Enforcing effective assistance after Martinez.

AuthorKing, Nancy J.
PositionSymposium on Gideon v. Wainwright

ESSAY CONTENTS INTRODUCTION I. MARTINEZ AND FEDERAL HABEAS REVIEW II. MARTINEZ AND STATE POSTCONVICTION REVIEW A. State Postconviction Review Before Martinez 1. Filing Rates 2. Counsel and Hearings 3. Relief B. State Postconviction Review After Martinez: The Forecast for Change 1. Filing Rates 2. Counsel and Hearings 3. Relief CONCLUSION: THE DISCONNECT BETWEEN POSTCONVICTION REVIEW AND INDIGENT DEFENSE REFORM INTRODUCTION

Last Term the Supreme Court unexpectedly expanded postconviction review of claims of ineffective assistance of trial counsel in three decisions: Martinez v. Ryan, (1) Lafler v. Cooper, (2) and Missouri v. Frye. (3) In Martinez, the Court announced a new equitable rule for federal habeas corpus cases, allowing merits review of a substantial claim of ineffective assistance of trial counsel that was not addressed during a petitioner's attack on his conviction or sentence in state court, if the petitioner lacked the effective assistance of counsel to raise it there. (4) In Lafler and Frye, the Court enlarged the definition of ineffective assistance itself, declaring that bad advice during plea negotiations can amount to ineffective assistance if it deprives the defendant of a favorable plea deal, (5) allowing more petitioners than ever before to raise a ineffectiveness challenge to their convictions in state postconviction and federal habeas proceedings.

All three cases have attracted attention, but this Essay addresses the consequences of Martinez in particular. Commentators have documented how feeble postconviction review has turned out to be in ensuring competent representation. (6) Some hope that the Martinez ruling will increase federal oversight of effective assistance in the states and enhance procedural protections in state postconviction review. (7) Justices Scalia and Thomas predicted in dissent that the decision would leave states no choice but to appoint counsel for all indigent petitioners in postconviction proceedings. (8) Others have warned that states may eliminate state postconviction review rather than take that step. (9) In this Essay I question these predictions and argue that the Court's effort to expand habeas review of ineffective assistance of counsel claims in Martinez will make little difference in either the enforcement of the right to the effective assistance of counsel or the provision of competent representation in state criminal cases.

Drawing upon statistics about habeas litigation and emerging case law, Part I explains why Martinez is not likely to lead to more federal habeas grants of relief. Using new empirical information about state postconviction review, as well as post-Martinez decisions and anecdotal reports from the states, Part II further explains why, even if federal habeas grants increase, state courts and legislatures are unlikely to respond by invigorating state collateral review. The Conclusion argues that the limitations of postconviction review as a regulatory approach suggest the need to consider alternatives.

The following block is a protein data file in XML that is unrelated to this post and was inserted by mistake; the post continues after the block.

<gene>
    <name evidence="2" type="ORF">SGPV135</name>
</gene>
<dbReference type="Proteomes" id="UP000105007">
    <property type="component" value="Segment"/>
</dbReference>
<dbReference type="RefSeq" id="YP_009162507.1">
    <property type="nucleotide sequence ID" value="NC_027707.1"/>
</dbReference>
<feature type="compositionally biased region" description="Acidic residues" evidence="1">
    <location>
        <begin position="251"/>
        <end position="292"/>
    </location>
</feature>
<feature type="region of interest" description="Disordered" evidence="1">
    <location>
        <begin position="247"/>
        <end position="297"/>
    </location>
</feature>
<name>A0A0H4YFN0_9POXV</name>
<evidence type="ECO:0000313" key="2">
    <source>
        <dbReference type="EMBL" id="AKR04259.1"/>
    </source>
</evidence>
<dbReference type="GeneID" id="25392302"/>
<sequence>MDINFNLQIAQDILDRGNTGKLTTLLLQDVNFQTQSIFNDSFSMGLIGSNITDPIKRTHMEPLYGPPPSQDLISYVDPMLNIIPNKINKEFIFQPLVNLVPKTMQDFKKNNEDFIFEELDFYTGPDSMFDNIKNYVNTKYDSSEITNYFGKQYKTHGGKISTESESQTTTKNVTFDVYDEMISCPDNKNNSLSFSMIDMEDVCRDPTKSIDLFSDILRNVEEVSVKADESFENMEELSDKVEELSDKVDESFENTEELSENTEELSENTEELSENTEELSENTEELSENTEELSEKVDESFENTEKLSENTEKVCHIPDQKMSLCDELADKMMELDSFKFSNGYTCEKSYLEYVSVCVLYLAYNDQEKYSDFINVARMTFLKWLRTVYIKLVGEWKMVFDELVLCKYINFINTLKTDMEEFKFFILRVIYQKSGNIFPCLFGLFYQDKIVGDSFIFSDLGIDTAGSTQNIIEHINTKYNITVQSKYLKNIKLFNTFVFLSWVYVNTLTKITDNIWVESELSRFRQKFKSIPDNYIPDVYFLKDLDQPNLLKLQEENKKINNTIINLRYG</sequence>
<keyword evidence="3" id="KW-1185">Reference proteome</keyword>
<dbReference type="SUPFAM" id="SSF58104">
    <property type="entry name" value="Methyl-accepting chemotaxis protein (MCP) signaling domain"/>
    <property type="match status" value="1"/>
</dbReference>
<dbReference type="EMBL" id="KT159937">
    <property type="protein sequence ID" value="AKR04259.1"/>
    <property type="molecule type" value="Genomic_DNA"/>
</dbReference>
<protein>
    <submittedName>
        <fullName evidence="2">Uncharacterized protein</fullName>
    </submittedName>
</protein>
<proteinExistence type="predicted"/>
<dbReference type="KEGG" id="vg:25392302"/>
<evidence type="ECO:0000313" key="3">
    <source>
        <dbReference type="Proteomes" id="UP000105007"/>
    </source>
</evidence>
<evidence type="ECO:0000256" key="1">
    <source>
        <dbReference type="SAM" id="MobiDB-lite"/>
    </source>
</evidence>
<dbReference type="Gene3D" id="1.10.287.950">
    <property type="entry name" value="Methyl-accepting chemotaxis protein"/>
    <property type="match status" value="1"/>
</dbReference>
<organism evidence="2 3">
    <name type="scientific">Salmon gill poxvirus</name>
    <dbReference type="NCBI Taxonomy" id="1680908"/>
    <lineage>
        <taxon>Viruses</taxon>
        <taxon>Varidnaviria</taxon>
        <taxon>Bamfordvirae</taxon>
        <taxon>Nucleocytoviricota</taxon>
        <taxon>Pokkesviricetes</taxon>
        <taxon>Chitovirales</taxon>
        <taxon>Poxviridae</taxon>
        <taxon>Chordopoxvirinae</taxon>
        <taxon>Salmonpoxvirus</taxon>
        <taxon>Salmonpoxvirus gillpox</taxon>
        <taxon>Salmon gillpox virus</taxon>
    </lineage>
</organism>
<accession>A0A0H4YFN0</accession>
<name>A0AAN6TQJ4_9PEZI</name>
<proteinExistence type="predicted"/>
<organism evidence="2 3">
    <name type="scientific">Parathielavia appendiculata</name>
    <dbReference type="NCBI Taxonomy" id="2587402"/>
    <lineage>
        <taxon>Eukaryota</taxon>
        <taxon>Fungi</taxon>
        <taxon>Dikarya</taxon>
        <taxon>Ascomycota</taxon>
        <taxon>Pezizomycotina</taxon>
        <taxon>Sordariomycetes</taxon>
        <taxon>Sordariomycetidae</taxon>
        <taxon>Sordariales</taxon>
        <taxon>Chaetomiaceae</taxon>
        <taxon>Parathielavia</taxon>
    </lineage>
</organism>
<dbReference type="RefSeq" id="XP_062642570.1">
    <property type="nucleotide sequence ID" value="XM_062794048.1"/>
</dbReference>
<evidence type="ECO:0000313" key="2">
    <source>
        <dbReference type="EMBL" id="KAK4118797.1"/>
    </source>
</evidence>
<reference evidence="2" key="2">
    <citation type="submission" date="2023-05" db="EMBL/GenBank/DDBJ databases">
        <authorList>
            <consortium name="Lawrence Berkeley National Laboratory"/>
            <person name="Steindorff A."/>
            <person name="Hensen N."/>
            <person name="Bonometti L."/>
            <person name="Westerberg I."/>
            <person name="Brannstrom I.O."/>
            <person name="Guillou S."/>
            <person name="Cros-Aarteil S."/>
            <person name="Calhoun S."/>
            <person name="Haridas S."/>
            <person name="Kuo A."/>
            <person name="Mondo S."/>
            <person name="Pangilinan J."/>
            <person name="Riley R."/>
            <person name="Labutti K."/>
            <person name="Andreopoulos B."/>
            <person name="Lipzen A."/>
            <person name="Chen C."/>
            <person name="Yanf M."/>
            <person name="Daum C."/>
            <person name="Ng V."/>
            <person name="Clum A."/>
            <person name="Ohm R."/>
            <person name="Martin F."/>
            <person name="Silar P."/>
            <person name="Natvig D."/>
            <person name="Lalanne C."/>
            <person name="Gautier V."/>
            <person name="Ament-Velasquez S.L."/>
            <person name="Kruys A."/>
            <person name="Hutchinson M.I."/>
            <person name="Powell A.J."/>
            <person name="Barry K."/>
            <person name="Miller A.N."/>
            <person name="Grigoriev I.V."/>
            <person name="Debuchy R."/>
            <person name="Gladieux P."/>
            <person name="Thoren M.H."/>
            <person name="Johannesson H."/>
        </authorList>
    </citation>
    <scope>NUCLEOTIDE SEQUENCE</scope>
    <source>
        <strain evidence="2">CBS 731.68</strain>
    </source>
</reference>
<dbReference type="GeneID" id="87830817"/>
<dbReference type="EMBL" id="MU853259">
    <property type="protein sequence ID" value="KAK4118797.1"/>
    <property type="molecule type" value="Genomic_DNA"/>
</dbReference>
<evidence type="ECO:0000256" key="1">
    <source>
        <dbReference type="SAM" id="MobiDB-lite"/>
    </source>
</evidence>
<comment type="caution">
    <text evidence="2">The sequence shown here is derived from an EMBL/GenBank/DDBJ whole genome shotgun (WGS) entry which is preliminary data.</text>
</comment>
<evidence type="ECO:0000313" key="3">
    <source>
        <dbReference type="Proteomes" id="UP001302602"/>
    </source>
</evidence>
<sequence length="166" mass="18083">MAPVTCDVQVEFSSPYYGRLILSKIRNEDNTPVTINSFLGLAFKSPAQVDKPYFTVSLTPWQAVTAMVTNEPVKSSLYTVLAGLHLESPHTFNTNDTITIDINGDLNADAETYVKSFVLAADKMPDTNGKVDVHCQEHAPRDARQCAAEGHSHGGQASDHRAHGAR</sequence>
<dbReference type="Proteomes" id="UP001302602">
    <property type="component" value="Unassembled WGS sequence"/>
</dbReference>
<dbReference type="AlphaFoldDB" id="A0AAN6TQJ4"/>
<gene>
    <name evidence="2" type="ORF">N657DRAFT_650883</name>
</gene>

The rule in Martinez is not likely to raise the notoriously low rate of relief in federal habeas. Before Martinez was decided, less than 1% of noncapital habeas petitions were granted for any claim. (10) This is unlikely to change after Martinez for two reasons: few additional petitioners will receive merits review, and those that do remain unlikely to win.

    Martinez expands only slightly a narrow exception to the "state procedural default" doctrine, which generally requires a federal court to dismiss, without addressing the merits, any constitutional claim that a state court has refused to address because of the petitioner's failure to comply with state rules. (11) Martinez allows a federal court to reach the merits of such "defaulted" claims, but only if the claim alleges the ineffective assistance of trial counsel (IATC), is "substantial," and was raised improperly or not at all in the petitioner's initial collateral review proceeding in state court. (12) But the exception is narrow indeed. As lower court decisions applying Martinez demonstrate, if a petitioner's claim was filed in federal court beyond the statute of limitations (13) or in a successive petition, (14) was defaulted on direct or collateral appeal rather than at the initial collateral proceeding, (15) or was raised by a petitioner who never sought state postconviction relief (16) or declined representation when he did, (17) the Martinez gateway to merits review remains closed.

    More importantly, securing merits review in federal habeas is no magic bullet. Before Martinez, federal district courts were considering the merits of constitutional claims in approximately half of all noncapital habeas cases, and denying more than 99% of them. (18) And Martinez has not changed the reasons why federal judges deny almost all of the IATC claims they review on the merits.